Having a dog doesn't mean you can't have plants too. While some are poisonous, flowers safe for dogs do exist, and they can make beautiful additions to your home and garden. While some plants are considered nontoxic, it's best to discourage pets from eating any flowers. Whether you're buying a bouquet or growing flowers in your garden, be mindful of the flowers you are choosing if you have a dog in your home. Placing them out of reach or using humane deterrents can help keep your dog safe and your blooms from being damaged.
Flowers safe for dogs
There are a good variety of blooms you can grow that are safe to have around your dog. This includes roses, camellias, sunflowers, Michaelmas daisies, cornflower, elaeagnus, calendula, and impatiens.
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Care should also be taken when it comes to giving a dog owner a floral arrangement, as many commonly used cut flowers can be toxic to pets. Though flowers in a pot or vase can be kept out of reach, it's best to choose blossoms that won't make your pet dangerously sick if he gets a hold of them since accidents happen. Safe and beautiful blooms often found in bouquets are the gerbera daisy, orchid, snapdragon, freesia, Madagascar jasmine, stock, waxflower, statice, and lisianthus.
Poisonous plants for dogs
The autumn crocus, begonia, chrysanthemum, daffodil, foxglove, geranium, iris, lily, lily of the valley, buttercup, tulip, carnation, dahlia, iris, lavender, peace lily, and hyacinth are among common flowers and bulbs that are highly poisonous to dogs.
Blooming shrubs are also beautiful but keep in mind that these can also make your pet sick. The azalea and rhododendron, hydrangea, oleander, and peony are all toxic to dogs. If you want to add a certain flower to your yard but are uncertain about whether it is safe, consult the American Society for the Prevention of Cruelty to Animals exhaustive directory of toxic and nontoxic plants.
If you believe your dog has ingested one of these flowers, call the pet poison control hotline and watch for symptoms of poisoning, including lethargy, loss of appetite, drooling, vomiting, diarrhea, seizures, tremors, shaking, or increased heart rate.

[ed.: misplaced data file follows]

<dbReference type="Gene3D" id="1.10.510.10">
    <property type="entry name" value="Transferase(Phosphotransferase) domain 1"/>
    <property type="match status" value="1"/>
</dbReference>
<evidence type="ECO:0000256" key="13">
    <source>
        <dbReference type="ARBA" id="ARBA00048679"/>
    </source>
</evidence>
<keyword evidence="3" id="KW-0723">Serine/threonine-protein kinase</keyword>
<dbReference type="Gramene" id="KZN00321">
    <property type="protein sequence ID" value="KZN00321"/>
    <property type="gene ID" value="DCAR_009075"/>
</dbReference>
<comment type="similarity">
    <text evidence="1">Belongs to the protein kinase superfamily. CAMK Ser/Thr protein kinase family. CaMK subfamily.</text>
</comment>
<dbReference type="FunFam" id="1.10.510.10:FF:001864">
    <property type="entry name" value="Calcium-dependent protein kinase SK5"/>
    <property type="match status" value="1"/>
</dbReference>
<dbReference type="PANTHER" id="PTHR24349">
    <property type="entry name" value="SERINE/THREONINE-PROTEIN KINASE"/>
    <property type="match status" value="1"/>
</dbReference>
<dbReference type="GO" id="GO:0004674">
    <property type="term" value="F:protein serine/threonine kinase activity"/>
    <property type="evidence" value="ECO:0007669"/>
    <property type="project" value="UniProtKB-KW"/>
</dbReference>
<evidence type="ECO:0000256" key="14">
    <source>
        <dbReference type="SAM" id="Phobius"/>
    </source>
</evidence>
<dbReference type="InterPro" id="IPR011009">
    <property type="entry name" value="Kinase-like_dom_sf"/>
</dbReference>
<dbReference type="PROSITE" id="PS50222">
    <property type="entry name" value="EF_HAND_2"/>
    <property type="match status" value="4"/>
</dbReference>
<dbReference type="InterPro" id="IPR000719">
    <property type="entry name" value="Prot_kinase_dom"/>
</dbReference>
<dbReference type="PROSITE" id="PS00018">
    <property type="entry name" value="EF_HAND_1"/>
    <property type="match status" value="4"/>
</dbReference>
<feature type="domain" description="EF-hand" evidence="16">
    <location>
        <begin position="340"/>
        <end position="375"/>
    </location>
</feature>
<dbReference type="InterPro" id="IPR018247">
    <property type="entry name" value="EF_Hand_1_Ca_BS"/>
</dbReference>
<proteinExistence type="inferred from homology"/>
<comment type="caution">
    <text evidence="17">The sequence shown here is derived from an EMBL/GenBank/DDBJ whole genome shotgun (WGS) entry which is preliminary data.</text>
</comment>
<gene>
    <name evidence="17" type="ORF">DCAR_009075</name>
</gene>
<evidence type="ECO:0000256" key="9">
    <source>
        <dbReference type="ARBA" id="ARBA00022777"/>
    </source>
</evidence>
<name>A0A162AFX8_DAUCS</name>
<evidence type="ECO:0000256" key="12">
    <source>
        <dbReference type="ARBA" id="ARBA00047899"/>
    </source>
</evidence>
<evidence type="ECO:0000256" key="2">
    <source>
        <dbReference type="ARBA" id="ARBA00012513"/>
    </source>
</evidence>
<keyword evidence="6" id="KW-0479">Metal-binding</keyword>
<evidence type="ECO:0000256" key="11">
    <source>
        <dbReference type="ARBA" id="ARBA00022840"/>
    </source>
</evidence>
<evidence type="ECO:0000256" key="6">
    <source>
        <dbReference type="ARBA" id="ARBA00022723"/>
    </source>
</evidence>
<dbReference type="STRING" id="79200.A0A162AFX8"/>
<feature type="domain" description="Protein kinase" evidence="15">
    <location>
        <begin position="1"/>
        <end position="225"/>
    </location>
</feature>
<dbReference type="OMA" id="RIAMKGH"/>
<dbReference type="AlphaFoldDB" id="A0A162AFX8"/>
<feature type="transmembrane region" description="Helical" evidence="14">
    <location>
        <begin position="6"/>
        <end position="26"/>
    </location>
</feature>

Keeping dogs away from plants
While some plants are safe for dogs, any flower can cause irritation if your pet decides to make it her snack. Take precautions to keep flowers out of reach and deter your dog from areas where you grow plants. This could be done by installing a fence or barrier or using a natural, dog-safe deterrent. Installing stakes below plants may discourage your pet from exploring and sleeping in a garden bed.
Citrus deters dogs, so placing some slices in your garden or near your plants may keep your canine at bay. Vinegar is also a good dog repellent but should not be applied directly to plants since it can kill them. Instead, soak coffee filters or socks in vinegar and place them around flowers you want your dog to avoid. Leaving cotton balls soaked in rubbing alcohol near your garden, spraying a small amount of mustard oil nearby, or burying your dog's poop in the area you want her to avoid are all home deterrent options to keep your dog away from flowers and plants outside.
As with cut flowers, placing outdoor flowers out of reach is a good way to help keep your dog safe. Use planter boxes that are placed high or use a hanging basket for trailing flowers to keep the blooms out of the sight and reach of your pet.
- American Kennel Club: Protect Your Pooch from Poisonous Plants
- Pet Poison Helpline: Home
- American Society for the Prevention of Cruelty to Animals: Toxic and Non-Toxic Plant List - Dogs
- Gardeners' World: 12 Tips for a Dog-Friendly Garden
- American Society for the Prevention of Cruelty to Animals: Mother’s Day Bouquets: What’s Safe for Pets?
- Martha Stewart: How to Landscape a Dog-Friendly Garden
- Reader's Digest: How to Keep Dogs and Cats Out of Your Garden